NOAO >   Observing Info >   Approved Programs >   2007B-0099

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Proposal Information for 2007B-0099


PI: Aaron M. Geller, University of Wisconsin - Madison, geller@astro.wisc.edu
Address: Dept. of Astronomy, 475 N. Charter Street, Madison, Wisconsin 53706, USA

CoI: Robert D. Mathieu, University of Wisconsin - Madison
CoI: Ella Braden, University of Wisconsin - Madison
CoI: Soren Meibom, Harvard-Smithsonian CfA
CoI: David W. Latham, Harvard-Smithsonian CfA

Title: A Study Of Anomalous Stars and Binary Populations Within Open Clusters: Tests Of Theoretical Models

Abstract: ``Anomalous'' stars, such as blue stragglers and more recently sub- subgiants, have been an enduring challenge for stellar evolution theory. Recently it has become clear that in star clusters these systems are closely linked to the binary star populations. Furthermore, through advances in N-body modeling, we have come to realize that stellar dynamical processes play a central role in their formation. Indeed, these stars trace the interface between the classical fields of stellar evolution and stellar dynamics. We propose a thesis study to directly probe this interface through high-precision radial-velocity measurements of the anomalous stars and the binary populations in four open clusters. We have selected NGC 188 (7 Gyr), M67 (NGC 2682; 4 Gyr), NGC 6819 (2.4 Gyr), and M35 (NGC 2168; 150 Myr), as these span a wide range in age, are rich enough to provide statistically significant conclusions, and already have an extensive base of kinematic, spectroscopic, and photometric observations from the WIYN Open Cluster Study. Our proposed observations will define the spectroscopic binary populations (fraction, frequency distributions of orbital parameters, mass ratios) for orbital periods approaching the hard-soft boundary. These observations will also provide a comprehensive survey for anomalous stars, including secure establishment of their cluster membership. These data will allow us to perform the first detailed comparison with predictions of open cluster simulations of the binary populations among normal and anomalous stars, and thereby to constrain the evolutionary paths from one to the other.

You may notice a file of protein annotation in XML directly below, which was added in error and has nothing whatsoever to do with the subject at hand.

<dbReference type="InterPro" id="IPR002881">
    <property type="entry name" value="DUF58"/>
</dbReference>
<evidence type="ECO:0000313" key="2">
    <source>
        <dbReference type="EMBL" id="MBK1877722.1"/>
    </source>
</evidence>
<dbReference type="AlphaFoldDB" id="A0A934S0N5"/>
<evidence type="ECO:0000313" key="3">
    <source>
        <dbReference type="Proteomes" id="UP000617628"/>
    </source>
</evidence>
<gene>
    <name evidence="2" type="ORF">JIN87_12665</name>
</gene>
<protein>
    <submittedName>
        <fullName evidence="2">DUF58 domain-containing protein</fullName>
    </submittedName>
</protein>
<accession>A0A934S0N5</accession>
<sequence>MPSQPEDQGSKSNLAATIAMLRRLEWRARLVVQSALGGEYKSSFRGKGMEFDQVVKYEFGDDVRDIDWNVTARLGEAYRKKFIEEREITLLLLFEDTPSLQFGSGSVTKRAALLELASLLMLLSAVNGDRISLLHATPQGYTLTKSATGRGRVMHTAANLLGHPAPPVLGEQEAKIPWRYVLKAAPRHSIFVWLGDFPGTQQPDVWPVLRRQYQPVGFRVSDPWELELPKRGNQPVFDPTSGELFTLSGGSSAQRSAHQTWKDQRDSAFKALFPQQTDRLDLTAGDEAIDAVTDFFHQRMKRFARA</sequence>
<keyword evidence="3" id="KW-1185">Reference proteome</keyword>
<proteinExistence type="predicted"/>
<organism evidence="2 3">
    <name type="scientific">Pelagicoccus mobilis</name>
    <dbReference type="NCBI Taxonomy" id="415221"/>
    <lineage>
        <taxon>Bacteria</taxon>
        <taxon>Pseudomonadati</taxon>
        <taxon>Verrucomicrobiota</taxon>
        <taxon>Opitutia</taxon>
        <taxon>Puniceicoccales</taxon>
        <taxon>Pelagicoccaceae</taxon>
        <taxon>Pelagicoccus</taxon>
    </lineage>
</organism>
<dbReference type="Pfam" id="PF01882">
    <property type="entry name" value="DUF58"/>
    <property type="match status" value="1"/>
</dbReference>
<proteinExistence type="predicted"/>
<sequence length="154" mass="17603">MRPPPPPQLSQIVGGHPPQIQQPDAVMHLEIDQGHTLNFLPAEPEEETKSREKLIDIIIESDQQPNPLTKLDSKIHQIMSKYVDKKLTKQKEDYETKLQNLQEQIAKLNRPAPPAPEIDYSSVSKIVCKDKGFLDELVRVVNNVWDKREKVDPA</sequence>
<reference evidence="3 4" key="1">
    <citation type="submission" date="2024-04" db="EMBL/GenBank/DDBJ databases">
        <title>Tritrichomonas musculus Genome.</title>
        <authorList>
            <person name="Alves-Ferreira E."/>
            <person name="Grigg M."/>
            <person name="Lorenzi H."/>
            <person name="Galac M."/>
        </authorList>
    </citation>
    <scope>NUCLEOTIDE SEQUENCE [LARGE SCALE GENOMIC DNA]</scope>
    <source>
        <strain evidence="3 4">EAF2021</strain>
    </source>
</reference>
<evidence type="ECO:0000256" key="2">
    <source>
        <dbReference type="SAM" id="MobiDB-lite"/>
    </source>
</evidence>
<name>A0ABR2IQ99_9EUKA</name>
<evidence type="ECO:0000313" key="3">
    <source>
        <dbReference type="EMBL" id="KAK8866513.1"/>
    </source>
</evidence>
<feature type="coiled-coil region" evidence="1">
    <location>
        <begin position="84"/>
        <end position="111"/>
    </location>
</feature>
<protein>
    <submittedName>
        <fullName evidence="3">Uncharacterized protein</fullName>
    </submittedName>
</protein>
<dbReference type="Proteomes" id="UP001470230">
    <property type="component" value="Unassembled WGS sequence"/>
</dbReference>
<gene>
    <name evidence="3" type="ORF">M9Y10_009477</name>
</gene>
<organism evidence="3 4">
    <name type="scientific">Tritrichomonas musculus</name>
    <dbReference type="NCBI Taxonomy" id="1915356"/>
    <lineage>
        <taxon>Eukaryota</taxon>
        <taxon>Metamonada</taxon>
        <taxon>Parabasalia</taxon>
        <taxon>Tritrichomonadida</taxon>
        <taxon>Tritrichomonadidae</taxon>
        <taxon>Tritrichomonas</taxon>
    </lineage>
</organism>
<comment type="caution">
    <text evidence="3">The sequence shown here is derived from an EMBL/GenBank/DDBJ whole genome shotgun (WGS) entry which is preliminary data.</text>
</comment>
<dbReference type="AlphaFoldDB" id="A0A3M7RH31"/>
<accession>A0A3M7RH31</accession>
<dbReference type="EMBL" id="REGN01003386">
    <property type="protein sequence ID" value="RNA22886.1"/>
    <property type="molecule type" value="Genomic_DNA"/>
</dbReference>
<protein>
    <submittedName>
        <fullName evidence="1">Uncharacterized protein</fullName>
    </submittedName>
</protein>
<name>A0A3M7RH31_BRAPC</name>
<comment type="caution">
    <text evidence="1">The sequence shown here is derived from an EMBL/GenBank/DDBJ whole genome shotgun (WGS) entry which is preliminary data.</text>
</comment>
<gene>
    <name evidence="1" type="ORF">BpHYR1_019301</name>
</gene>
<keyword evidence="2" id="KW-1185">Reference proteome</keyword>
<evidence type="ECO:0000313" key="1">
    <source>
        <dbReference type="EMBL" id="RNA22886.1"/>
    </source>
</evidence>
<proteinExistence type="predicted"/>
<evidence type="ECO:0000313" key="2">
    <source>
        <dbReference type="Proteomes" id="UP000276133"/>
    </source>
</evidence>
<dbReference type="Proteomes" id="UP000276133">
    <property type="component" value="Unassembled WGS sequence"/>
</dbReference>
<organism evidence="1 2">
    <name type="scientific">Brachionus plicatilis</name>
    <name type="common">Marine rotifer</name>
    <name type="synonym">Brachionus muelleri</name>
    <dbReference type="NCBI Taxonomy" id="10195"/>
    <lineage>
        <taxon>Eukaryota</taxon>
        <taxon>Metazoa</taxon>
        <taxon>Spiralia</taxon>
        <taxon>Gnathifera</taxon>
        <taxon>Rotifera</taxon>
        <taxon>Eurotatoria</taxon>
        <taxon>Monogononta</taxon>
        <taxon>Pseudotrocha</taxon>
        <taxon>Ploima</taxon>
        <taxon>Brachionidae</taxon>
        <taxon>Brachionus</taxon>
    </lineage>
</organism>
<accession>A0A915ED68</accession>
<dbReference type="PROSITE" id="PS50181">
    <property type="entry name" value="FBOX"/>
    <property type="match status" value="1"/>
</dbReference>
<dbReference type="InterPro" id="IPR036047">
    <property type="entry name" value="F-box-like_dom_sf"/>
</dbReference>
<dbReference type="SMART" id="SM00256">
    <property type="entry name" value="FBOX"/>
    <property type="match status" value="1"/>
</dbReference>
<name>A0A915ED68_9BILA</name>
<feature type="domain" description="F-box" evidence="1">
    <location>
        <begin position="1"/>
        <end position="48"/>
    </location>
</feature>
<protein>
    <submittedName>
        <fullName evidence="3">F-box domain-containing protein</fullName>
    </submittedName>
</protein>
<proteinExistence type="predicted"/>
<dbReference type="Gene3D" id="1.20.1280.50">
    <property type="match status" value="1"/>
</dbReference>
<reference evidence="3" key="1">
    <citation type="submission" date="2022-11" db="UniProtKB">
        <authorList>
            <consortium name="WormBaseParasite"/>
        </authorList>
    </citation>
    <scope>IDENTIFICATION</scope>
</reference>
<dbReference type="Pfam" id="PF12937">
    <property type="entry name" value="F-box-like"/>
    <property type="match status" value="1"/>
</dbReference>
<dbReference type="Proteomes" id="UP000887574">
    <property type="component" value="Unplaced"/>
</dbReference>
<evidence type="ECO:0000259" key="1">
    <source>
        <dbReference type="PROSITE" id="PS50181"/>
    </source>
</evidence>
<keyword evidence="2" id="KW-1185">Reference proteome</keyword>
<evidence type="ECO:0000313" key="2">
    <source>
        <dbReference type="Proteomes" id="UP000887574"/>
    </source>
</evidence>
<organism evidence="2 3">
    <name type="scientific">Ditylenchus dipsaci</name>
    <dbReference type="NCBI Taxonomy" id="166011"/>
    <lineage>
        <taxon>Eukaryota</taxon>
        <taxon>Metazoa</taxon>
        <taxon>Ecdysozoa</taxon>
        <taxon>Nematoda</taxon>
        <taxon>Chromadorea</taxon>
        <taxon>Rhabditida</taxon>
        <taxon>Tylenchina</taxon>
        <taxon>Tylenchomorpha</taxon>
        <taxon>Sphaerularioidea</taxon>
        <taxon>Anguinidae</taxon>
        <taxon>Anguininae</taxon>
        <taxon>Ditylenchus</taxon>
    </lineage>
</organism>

National Optical Astronomy Observatory, 950 North Cherry Avenue, P.O. Box 26732, Tucson, Arizona 85726, Phone: (520) 318-8000, Fax: (520) 318-8360



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